Hopes that Pyongyang Will Better SeoulIt took 14 years for South Korea and Japan to normalize relations, with the two sides beginning their preparatory talks in 1951 and concluding the Korea-Japan Basic Relations Treaty in 1965. On the other hand, the negotiations between North Korea and Japan first began in 1991, but broke off in the following year, and have now resumed after an eight-year suspension.
How thorny is the road that lies ahead for these negotiations? Together with North Korea＇s establishment of official ties with the United States and the normalization of relations between the North and Japan, these talks with Japan are an essential condition for completely resolving the Korean Peninsula issue.
There are both similarities and differences between the ROK-Japan negotiations of the 1950s and 60s, and the DPRK-Japan negotiations which are now underway.
One of the similarities is that the Kim Jong-il regime is counting on compensation from Japan as a key financial resource for rehabilitating the North Korean economy--just as the Park Chung-hee administration in South Korea did in the past. Accordingly, the key similarity lies in the fact that, however unconcerned and obstinate it may appear to be, the North is probably desperate for an early conclusion of the negotiations as it looks forward to the ensuing benefits. The Gross National Product (GNP) of South Korea in 1965 was 3 billion dollars. North Korea＇s GNP reached 12.6 billion dollars in 1998. Taking inflation into account, the economic conditions of South Korea back then and today＇s North Korea are similar, at least in statistical terms.
South Korea received about 300 million dollars in non-obligatory capital and services, and an additional 200 million dollars in an obligatory loan from Japan, based on the 1962 secret agreement between then director of South Korea’s Central Intelligence Agency, Kim Jong-pil, and Japan＇s former minister of foreign affairs, Ohira Masayoshi. In terms of actual buying power, the sum is equivalent to 2.27 billion U.S. dollars in today’s currency. It was an outrageously petty sum as remuneration for 36 years of ＂slavery.＂ Today, North Korea is demanding up to 10 billion dollars in compensation, but Japan is remaining resolutely silent on the issue.
The greatest difference between the ROK-Japan negotiations and the ongoing DPRK-Japan negotiations is that the former had been strongly influenced by interference and pressure from the United States, whereas there is none in the latter. A Japanese daily newspaper, the Asahi Shimbun, recently reported on the contents of official U.S. government records that attest to the deep U.S. involvement in the ROK-Japan negotiations. According to the documents obtained by Asahi, the negotiations between South Korea and Japan were so affected by U.S. pressure that they were more like tripartite, rather than bilateral, negotiations.
At the time, Cold War tensions were at their highest and the United States was expanding its involvement in the Vietnam War. South Korea was dispatching its troops to Vietnam and Japan was serving as a rear base for U.S. Forces. The United States desperately needed both Korea and Japan, two of its most important allies in Asia, to resolve past conflicts and normalize relations. This was why the United States decided to actively exercise its influence.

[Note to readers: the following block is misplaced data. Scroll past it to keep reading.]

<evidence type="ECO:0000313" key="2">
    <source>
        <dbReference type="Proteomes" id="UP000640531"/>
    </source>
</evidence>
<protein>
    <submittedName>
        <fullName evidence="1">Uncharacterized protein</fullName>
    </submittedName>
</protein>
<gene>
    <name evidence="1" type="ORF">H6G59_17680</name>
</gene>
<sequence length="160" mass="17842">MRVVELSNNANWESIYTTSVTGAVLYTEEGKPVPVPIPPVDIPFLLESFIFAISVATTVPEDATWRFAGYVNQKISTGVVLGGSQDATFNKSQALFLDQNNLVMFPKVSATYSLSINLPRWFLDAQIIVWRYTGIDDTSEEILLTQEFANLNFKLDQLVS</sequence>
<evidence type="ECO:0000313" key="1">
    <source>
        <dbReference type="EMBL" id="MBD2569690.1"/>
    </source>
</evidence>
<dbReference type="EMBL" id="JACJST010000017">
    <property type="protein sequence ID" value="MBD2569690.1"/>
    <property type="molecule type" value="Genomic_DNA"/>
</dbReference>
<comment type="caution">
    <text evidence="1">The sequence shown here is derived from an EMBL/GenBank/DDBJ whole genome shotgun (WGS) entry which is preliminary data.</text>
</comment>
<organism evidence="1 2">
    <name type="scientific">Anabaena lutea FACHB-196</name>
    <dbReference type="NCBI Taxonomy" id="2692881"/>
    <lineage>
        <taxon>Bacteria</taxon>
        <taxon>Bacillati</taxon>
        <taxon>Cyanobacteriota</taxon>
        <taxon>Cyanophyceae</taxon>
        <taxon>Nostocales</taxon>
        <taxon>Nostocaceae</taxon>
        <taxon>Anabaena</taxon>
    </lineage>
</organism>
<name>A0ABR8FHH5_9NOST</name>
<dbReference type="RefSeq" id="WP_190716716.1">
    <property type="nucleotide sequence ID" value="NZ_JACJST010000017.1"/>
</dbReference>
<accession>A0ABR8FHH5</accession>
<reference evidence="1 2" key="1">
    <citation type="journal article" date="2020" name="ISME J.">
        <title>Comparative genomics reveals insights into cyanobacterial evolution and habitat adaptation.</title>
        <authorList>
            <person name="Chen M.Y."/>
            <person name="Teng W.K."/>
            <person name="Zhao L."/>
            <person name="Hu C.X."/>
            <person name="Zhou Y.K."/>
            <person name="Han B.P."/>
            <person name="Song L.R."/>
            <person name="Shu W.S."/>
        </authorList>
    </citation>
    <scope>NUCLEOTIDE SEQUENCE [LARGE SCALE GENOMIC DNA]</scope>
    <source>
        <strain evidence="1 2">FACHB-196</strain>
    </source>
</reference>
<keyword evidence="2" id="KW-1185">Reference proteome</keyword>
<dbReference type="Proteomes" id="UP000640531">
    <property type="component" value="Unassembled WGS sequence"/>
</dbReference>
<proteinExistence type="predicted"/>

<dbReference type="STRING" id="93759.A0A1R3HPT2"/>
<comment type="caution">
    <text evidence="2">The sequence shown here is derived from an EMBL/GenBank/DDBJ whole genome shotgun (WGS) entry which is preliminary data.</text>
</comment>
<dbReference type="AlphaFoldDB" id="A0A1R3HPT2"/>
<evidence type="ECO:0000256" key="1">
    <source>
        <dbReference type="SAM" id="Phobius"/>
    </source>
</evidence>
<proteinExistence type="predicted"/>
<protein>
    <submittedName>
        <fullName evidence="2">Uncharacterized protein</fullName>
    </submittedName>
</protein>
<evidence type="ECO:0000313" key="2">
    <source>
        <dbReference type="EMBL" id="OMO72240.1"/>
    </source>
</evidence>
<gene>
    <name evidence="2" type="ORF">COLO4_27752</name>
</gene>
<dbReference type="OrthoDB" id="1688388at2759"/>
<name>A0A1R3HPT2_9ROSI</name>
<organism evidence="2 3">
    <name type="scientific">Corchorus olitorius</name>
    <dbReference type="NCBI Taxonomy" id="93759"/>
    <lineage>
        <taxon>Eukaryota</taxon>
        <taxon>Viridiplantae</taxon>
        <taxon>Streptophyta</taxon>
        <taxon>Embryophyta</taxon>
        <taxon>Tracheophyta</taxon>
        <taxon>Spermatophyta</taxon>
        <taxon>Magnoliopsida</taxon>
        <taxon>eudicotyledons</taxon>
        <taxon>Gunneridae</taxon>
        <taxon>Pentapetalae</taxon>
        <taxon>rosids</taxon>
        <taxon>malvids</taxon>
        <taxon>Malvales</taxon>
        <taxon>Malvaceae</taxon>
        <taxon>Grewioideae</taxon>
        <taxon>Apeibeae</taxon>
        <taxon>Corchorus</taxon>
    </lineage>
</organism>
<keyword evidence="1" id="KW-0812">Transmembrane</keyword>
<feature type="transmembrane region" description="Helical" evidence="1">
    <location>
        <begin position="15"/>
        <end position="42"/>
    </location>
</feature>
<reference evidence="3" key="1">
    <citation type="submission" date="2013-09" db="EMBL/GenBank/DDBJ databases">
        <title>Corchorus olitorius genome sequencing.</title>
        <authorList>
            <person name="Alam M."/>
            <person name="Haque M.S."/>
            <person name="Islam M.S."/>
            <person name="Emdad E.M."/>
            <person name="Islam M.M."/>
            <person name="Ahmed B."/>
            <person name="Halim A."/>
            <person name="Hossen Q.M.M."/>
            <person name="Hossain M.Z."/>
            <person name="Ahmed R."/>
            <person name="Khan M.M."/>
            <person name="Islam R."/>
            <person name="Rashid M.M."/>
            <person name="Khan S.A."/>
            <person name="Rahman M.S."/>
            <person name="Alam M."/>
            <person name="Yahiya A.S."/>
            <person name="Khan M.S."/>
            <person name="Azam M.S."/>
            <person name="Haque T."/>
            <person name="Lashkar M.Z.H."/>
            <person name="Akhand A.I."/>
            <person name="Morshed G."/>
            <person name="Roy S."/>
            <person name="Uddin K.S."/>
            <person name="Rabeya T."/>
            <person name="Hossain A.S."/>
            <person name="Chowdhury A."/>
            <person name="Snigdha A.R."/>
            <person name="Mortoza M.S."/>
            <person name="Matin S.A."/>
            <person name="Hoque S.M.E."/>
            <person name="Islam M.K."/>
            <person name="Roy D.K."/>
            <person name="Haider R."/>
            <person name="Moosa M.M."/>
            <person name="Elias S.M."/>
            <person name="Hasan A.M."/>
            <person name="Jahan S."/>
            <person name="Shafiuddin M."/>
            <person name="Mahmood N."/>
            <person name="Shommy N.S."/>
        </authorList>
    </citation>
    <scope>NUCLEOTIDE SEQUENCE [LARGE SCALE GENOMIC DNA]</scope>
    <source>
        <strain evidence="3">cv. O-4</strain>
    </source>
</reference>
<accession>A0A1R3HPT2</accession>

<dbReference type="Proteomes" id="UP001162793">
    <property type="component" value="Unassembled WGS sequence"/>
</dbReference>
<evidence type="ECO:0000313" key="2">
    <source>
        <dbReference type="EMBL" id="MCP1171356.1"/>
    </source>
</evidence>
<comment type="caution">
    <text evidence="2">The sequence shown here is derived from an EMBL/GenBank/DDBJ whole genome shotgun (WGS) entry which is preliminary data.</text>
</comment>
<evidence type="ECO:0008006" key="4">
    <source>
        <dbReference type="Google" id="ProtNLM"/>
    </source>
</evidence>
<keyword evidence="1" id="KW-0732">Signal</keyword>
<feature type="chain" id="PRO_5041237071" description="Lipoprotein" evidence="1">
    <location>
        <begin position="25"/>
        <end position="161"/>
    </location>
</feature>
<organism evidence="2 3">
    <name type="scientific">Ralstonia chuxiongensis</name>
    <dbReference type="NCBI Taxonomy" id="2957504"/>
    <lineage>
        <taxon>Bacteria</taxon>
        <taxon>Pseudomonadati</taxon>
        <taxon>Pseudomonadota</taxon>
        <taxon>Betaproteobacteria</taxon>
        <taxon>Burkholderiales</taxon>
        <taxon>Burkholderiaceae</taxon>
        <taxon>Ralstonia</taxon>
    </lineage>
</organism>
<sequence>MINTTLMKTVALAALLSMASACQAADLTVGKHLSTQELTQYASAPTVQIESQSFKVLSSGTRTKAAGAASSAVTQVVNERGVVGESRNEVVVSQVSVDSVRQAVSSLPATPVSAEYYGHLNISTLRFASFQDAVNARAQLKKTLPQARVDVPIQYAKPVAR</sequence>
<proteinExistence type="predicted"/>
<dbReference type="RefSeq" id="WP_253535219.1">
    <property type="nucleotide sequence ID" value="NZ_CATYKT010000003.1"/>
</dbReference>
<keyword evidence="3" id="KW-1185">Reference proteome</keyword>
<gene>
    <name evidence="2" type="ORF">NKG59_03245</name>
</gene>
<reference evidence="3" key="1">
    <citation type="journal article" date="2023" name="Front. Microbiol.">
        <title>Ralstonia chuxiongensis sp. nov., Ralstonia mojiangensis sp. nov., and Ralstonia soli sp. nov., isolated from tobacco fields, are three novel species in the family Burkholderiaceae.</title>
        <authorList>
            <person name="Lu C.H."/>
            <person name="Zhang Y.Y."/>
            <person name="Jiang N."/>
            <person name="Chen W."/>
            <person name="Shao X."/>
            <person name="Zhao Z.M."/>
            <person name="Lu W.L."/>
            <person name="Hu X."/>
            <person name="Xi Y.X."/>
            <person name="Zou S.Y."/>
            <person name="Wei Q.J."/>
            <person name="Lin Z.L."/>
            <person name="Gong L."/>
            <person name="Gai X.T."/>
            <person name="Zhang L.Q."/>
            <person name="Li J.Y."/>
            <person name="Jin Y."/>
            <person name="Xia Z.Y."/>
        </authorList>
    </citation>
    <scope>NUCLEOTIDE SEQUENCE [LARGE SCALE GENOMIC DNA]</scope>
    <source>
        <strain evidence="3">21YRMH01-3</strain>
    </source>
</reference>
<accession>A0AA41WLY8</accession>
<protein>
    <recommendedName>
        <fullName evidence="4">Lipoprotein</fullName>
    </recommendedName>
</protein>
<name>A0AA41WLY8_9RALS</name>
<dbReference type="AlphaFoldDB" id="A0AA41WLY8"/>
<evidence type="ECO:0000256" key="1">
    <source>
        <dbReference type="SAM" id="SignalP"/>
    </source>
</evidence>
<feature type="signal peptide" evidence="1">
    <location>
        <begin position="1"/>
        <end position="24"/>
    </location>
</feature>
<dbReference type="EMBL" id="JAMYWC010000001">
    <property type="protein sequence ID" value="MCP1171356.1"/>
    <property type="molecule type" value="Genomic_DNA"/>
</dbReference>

As for compensation, which was the key point at issue in the negotiations between South Korea and Japan, the South demanded 800 million dollars, but Japan proposed a mere 50 million. It was the United States who arbitrated the deal. U.S. Assistant Secretary of State Averell Harriman met with the Japanese prime minister, Ikeda Hayato, in Tokyo in 1962 and advised him to agree to, in the least, half the amount demanded by the South. During a meeting at the United Nations, U.S. Secretary of State Dean Rusk also pressed Minister Ohira to raise the non-obligatory grant to 300 million dollars. In return for this increase, President Park Chung-hee decided to accept the bilateral treaty to deal with ＂problems concerning property and claims and economic cooperation,＂ rather than Korea＇s national claim rights, an expression which Japan strongly opposed.
It was also the U.S. Ambassador to Japan, Edwin Reischauer, who talked Japan into changing its mind when it refused to apologize to Korea for past atrocities. In 1964, the ambassador met with the minister of foreign affairs of Japan, Shiina Setsusaburo, and persuaded him that Japan should display a degree of magnanimity by apologizing for the past. This ultimately led to Shiina＇s visit to Seoul in 1965 and his indication of ＂deep regrets＂ for Japan’s actions in the past. The development paved the way for the conclusion of the Korea-Japan Basic Relations Treaty and of four other accords.
Today, North Korea is conducting its negotiations with Japan without any external assistance, or interference. Watching this process, we in the South feel torn between two conflicting points. On one side, we hope for a speedy normalization of DPRK-Japan relations, which will be one of the important links in resolving issues on the Korean Peninsula. On the other hand, we also hope that the North gleans a valuable lesson from South Korea＇s rash normalization of relations with Japan 35 years ago, so that the North may conclude the negotiations in such a manner that leaves nothing to be desired - in obtaining a full apology and appropriate compensation from Japan. It is in this vein that we are sparing no applause for Chairman Kim Jong-il＇s firm resolve to declare that the North, even though it may be suffering from its worst economic depression ever, will uphold the honor and pride of a sovereign state in negotiating with Japan.
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